Decreased tariff revenue for FICs and Balance of Payments Issues
A report commissioned by PIFS, from Nathan Associates from 2007 – also see here in Islands Business from Samisoni Pareti – concludes that many FICs will lose millions of dollars of tariff revenue per year. For instance:
“a number of FICs will lose greater than 10% of their overall government revenues when PACER-Plus eliminates duties on imports from ANZ. We note that the current share of revenues accounted for by import duties on goods originating in ANZ are as follows: Cook Islands (12.2%), Kiribati (14.3%), Samoa (14.0%), Tonga (17.2%), and Vanuatu (17.2%)”
This is hardly an incentive for Pacific Island governments to get rid of tariffs.
The report also notes that getting rid of tariffs is likely to increase import spending relative to export spending, exacerbating existing imbalances in some Pacific Island countries.
Low priority for PICs
This relates to the last two points. This article from Terence Wood, an ANU PhD student, argues that “There are some potential static welfare benefits that could come with reduced tariffs. But with respect to actual long-run economic growth, tariffs aren’t likely a major barrier. The inefficiencies associated with them are, it seems to me, trivial when weighed up against the other impediments to economic development in the Pacific: geography, human capital, and the interaction of informal institutions and economic incentives…” although others have noted that PACER Plus IS supposed to be a package deal to address these other impediments to development too.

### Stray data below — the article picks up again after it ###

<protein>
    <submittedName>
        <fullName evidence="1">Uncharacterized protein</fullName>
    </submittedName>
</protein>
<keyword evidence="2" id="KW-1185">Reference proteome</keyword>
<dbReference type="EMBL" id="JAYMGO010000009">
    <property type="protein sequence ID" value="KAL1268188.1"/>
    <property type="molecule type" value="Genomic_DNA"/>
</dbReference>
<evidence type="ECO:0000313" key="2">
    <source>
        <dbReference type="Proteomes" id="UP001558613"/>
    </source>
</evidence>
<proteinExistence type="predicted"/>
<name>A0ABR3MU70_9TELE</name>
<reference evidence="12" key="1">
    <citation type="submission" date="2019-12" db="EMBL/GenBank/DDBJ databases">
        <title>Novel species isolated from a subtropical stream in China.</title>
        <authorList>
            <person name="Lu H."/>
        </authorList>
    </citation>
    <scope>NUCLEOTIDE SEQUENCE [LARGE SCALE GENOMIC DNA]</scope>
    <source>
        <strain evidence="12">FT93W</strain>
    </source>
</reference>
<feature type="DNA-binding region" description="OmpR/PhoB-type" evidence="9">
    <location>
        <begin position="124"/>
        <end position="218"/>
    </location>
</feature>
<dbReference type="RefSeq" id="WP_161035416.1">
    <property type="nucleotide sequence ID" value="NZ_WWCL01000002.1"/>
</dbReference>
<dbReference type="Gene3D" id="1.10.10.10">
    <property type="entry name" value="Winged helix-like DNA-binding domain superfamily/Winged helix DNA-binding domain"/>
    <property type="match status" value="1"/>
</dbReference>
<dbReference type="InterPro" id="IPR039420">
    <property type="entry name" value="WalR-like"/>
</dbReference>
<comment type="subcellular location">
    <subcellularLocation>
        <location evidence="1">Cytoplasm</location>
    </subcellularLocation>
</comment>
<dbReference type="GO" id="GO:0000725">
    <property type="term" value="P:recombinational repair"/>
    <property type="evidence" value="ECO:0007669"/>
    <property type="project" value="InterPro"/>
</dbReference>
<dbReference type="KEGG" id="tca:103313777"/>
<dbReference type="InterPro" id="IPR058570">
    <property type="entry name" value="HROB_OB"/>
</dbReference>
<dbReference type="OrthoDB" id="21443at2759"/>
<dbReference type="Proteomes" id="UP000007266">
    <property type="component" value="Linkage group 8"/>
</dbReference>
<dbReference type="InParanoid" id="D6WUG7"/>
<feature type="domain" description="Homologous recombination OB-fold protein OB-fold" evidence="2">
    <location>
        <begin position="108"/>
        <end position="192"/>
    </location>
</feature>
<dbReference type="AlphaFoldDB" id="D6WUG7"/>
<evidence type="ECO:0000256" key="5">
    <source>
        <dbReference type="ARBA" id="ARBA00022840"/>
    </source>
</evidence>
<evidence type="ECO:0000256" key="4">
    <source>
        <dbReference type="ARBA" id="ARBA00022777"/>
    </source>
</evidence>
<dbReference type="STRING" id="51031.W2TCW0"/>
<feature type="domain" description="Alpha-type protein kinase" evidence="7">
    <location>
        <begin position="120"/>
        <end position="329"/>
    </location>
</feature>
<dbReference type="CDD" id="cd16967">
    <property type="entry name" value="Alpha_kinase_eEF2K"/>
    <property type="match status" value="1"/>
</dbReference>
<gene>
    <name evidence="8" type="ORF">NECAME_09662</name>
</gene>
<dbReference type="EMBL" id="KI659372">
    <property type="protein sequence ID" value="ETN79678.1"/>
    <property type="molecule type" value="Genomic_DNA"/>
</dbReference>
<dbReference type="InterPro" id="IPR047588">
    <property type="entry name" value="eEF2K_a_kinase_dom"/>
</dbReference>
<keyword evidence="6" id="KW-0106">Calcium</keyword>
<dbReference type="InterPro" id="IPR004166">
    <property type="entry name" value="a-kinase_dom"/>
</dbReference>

Pressure on PICs to sign a WTO-compliant agreement
In a 2010 interview with Nic Maclellan at Islands Business, former OCTA head Chris Noonan said:
“The pressure to negotiate a WTO-compatible agreement is coming from Australia and New Zealand rather than the FICs. That’s been the whole history of the PACER-Plus process. As FICs have nearly quota free and duty free access under SPARTECA, it means that a GATT Article-24 compliant agreement is unlikely to improve the level of access, as far as pure market access considerations are concerned.
“Not all FICs are likely to enter into a free trade agreement with the European Union and for a lot of the smaller countries maybe it doesn’t make sense for them to sign up to a GATT Article-24 compliant agreement because of the obligations that this necessarily entails. Maybe, there are some other sorts of solutions, other sorts of approaches than that taken with PACER-Plus, especially for some of the smaller countries that are not likely to become WTO members in the foreseeable future.”
However some Pacific Island countries were trying to become WTO members for years – for instance Vanuatu took ten years and finally joins this year, and Samoa is the process of accession, targeted to join by the end of 2011. Fiji, Solomon Islands, Tonga and Papua New Guinea are members.
Lack of involvement of Fiji
Chris Noonan again – this time on Radio Australia in June 2011: “regional integration without Fiji doesn’t necessarily make a lot of sense so there needs to be thought about how Fiji can be brought in and involved in any regional integration initiative that takes place in the Pacific.”
Significance of non-tariff barriers
According to the Nathan Associates report:
- “Quarantine standards in ANZ are stringent and prevent many potential FIC agricultural and wood-based goods from being sold in the ANZ market…Most FICs have limited resources to overcome ANZ quarantine requirements. Many do not have adequate treatment facilities to eliminate pests in the pre-shipment phase and treatment options at the border can diminish the value of goods as, for example, would fumigation of organic produce. Both Australia and New Zealand require import permits for quarantine materials to be obtained in advance, which can be a difficult administrative barrier.”